How do you feel when you see that word? Are you overcome with feelings of hope and excitement or do you hang your head in anticipation of endless disappointment? Dating is tough, and good relationships are hard to find.
Well, if you’ve ever owned a cell phone, made hotel reservation or bought something online, you know that the relationship you have with businesses and service providers can bring as much joy and aggravation as any romantic entanglement.
Welcome to Customer Relationship Management.
Also known as CRM, this marketing courtship dance places customers and clients at the centre of some of the best (and worst) retention and loyalty practices in the history of the consumer marketplace. And like love, when it’s good, it’s really good and when it’s bad, you have to fight over who gets to keep the dog.
American Management Consultant and educator Peter Ferdinand Drucker was a pioneer business thinker in the 1940s who helped develop many of the philosophical and practical foundations of today’s business management. Drucker was fascinated by politics, society and authority and openly challenged traditional views about hierarchies and customer relations and believed “The purpose of a business is to create and keep a customer.” A lot has changed since Drucker’s time but his values and teachings are evident in today’s definitions of Customer Relationship Management. Microsoft views CRM as “An application used to automate sales and marketing functions and to manage sales and service activities in an organization.” CIO defines it as “A strategy used to learn more about customers’ needs and behaviors in order to develop stronger relationships with them.” No matter the definition, modern Customer Relationship Management is powerful tool for prospecting and keeping clients in any sector.
Initially too expensive for most Small Medium Enterprises (SMEs) to implement, Customer Relationship Management has like so many other business management tools, become more accessible through the magic of the internet. Now anyone can take advantage of personalized databases and application tools managed by a third party, housed offsite server and accessible on the cloud. Lower costs and simplified operations have leveled the playing field giving all companies a fair shot at your business, and your loyalty.
Like most good ideas, CRM was popularized in the 1990s and offered business’ large and small the opportunity to engage in long-term and, meaningful interactions with consumers and clients. The term Customer Relationship Management can refer to a series of business practices or be used to describe an entire strategy. Businesses began tracking huge amounts of client data for example, number and nature of calls, items purchased, service complaints and later, mouse click patterns and discovered they could paint a rather detailed (and fairly accurate) picture of who clients are, what they want and how to keep them happy.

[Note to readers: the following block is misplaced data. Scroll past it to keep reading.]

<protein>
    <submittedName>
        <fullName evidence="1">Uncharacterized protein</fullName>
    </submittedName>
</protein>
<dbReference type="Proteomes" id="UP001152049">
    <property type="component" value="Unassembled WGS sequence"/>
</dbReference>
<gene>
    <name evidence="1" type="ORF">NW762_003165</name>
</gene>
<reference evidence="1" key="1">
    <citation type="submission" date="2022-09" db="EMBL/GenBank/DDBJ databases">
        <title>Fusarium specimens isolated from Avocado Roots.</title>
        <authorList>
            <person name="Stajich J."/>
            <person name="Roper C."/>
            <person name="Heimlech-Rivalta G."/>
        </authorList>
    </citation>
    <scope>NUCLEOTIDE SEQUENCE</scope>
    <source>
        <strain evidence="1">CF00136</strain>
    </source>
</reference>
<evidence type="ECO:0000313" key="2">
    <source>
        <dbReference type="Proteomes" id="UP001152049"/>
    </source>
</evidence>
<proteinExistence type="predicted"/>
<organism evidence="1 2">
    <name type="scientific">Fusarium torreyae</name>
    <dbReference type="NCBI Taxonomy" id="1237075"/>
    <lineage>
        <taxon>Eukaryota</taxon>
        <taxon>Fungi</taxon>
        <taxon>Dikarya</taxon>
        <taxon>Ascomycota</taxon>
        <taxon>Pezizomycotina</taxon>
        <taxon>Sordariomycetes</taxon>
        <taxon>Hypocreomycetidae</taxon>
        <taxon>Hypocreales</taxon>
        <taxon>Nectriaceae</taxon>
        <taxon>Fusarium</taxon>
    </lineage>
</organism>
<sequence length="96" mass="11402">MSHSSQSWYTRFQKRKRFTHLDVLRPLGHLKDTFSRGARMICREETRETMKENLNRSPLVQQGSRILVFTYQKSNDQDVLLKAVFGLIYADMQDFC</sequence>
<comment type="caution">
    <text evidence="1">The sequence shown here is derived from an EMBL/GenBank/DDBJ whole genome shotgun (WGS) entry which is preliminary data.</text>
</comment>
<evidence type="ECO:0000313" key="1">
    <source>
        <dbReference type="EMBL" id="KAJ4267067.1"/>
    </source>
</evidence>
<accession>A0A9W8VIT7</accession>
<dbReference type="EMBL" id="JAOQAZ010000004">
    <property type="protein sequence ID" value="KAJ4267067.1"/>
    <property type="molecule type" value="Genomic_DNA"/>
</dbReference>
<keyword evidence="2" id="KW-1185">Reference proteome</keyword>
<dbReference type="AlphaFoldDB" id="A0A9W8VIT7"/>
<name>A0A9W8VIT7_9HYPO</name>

For better or for worse, Customer Relationship Management is responsible for points card systems, frequent flyer miles, and online surveys. In the early days CRM systems were used primarily for sales and direct marketing by gathering as much data as possible and responding to customer needs based on data trends. These days, the model has evolved to include rewards programs, freebies, VIP discounts in return for repeat business or referrals and sharing in social media campaigns. Research from AllThingsCRM.com, a resource for trends and tech in the CRM world indicates that 94% of the average marketing budget is spent persuading a customer to call. From there, about 45% of customers take the bait, pick up the phone and make the call. Once connected they are immediately put on hold-for a about a minute. Wha..? With only 6% of the marketing budget going towards actually providing good service, most companies are leaving business executives on hold for an average of 15 minutes a day. Bad Customer Relationship Management is a turn-off, and being put on hold or repeating your story to a new person each time your call is transferred sends most of us sprinting into the open arms of a nearby (slightly hotter) service provider.
Bill Gates has said “how you gather, manage and use information will determine whether you win or lose”. So how do businesses get it right? Customer Relationship Management systems are meant to be malleable; dynamic. It’s up to the service provider to find a database that best monitors interactions with customers and applications that advertise appropriately. When selecting CRM strategy, businesses can choose from several types of databases to keep up with their customer’s activity. Knowledge databases allow a businesses to set-up RSS feeds to send blogs and links directly to clients based on their previously established interests. Businesses can also build a database focused on reputation management by monitoring and their counting mentions in social media forums and showing customers how often others are talking about it. Reminder databases are constructed to help clients consolidate and manage important dates and set-up customized reminders while Business to Business or B2B database enables service providers to create free or low cost, storage, and virtual meeting and collaboration tools and share them with clients. Developing a system to track complaints, issues, compliments, referrals and check in on levels of client satisfaction and helps sustain the relationship after a sale or transaction.
Effective Customer Relationship Management happens not when businesses focus on what they have to offer the rather how they offer it. Because everyone knows it’s the way we are treated that has us feeling good about our choices the morning after.